This week, Slate, one of the most popular online news magazines, went nuts over the possible elimination of the Oxford comma. The only problem? It wasn't the Oxford's style guide that had the change, but rather the university's PR firm. And the change was a few years old. Whoops.
The Oxford comma, otherwise known as the serial comma, is the comma that comes before the "and" in a list. Example: "Sally went to the store and got chicken breasts, noodles, broccoli, and soup to make a casserole." The Oxford comma is the comma after "broccoli".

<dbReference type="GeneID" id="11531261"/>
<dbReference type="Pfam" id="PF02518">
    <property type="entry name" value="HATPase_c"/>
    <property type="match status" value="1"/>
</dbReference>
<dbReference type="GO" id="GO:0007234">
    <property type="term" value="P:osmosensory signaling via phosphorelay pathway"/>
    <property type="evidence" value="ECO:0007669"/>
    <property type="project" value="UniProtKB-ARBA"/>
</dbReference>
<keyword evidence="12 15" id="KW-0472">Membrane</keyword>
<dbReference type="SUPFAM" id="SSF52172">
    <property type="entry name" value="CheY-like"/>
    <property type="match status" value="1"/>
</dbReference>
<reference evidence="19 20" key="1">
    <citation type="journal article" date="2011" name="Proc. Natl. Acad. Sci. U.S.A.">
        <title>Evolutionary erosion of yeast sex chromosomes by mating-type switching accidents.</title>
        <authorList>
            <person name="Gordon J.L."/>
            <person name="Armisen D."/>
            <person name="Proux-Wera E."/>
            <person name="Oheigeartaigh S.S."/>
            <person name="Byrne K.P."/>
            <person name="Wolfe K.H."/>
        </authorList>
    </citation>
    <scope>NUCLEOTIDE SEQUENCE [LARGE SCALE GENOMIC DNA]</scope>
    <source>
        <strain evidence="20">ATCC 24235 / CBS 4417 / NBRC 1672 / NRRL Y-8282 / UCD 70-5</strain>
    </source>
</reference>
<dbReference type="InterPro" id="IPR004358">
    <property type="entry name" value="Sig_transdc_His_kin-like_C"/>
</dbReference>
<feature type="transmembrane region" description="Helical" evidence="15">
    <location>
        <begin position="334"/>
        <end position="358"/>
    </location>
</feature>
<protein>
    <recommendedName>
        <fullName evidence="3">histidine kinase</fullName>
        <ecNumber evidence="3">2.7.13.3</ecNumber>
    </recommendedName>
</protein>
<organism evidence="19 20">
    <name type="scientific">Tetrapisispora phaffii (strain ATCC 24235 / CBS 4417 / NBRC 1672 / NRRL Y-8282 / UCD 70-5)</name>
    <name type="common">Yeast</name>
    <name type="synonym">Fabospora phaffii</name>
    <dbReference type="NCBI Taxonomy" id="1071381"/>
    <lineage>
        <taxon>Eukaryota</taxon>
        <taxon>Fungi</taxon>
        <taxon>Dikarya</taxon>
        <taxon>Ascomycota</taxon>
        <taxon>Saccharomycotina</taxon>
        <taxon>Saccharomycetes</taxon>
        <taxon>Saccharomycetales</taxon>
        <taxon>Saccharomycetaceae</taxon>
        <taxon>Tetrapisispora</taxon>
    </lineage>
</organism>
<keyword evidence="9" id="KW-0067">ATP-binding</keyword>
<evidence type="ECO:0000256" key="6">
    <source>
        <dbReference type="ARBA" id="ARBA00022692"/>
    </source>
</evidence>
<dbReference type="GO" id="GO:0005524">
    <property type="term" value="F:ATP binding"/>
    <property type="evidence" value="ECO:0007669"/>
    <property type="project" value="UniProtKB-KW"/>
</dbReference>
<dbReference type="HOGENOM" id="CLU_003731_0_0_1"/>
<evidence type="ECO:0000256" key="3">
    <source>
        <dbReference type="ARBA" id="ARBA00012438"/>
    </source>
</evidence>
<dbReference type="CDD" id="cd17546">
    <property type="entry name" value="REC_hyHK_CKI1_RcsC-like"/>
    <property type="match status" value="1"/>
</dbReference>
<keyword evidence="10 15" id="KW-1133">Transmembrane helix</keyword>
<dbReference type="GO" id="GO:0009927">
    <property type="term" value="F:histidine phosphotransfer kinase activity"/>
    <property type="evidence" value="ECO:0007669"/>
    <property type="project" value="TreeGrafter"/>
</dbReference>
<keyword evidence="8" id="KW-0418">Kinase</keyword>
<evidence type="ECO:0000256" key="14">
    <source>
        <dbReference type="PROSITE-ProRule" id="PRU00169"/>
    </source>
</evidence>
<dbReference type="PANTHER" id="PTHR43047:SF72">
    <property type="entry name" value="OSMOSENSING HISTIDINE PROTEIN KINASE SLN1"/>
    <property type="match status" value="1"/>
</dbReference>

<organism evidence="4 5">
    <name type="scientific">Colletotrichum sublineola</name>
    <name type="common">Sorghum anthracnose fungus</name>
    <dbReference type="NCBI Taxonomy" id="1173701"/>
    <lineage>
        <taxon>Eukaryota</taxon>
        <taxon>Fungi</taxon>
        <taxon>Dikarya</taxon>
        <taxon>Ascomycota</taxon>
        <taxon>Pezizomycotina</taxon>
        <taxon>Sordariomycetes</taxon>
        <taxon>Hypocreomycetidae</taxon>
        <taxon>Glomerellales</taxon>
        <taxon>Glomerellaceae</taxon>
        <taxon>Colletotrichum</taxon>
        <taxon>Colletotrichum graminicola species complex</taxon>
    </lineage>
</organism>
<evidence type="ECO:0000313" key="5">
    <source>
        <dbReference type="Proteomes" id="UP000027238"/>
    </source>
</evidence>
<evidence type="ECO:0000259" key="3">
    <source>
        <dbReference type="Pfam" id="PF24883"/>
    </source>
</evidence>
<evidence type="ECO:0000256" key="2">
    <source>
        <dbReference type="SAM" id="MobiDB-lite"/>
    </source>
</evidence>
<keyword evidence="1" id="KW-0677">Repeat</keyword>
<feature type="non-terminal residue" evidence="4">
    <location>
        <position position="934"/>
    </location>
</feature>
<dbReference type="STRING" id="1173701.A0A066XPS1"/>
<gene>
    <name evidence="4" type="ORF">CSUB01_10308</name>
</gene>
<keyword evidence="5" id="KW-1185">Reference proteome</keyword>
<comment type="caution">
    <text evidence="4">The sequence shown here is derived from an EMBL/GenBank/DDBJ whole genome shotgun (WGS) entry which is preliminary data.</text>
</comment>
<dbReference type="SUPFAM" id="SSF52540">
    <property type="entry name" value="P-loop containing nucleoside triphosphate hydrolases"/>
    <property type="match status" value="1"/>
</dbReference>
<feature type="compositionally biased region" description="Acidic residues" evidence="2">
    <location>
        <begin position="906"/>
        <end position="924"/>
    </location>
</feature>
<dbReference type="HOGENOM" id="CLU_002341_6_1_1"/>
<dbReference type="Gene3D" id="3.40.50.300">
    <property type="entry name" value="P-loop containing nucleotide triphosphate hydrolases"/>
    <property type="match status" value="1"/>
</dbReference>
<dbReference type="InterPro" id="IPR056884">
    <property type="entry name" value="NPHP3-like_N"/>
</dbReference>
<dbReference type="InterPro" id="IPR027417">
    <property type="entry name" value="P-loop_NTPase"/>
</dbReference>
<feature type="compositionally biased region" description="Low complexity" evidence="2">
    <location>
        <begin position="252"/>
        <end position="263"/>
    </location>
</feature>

The Oxford comma is used in some style guides and not in others. In general, PR writing is very different than book publishing and follows different style rules. Book publishing tends to follow the rules of the Chicago Manual of Style, which says that Oxford commas may or may not be used but must always be consistent. PR publishing, and newspapers and magazines for that matter, tend to follow the AP style guide, which dictates that Oxford commas are never used. If you want to see the Oxford Comma guide from Oxford, click here.
I do find it completely ridiculous that so many outlets reported this story as fact, when the Slate was so completely wrong. Basically, nobody did their homework. I can't say I haven't been wrong on this blog before, but at least I don't get paid to do this.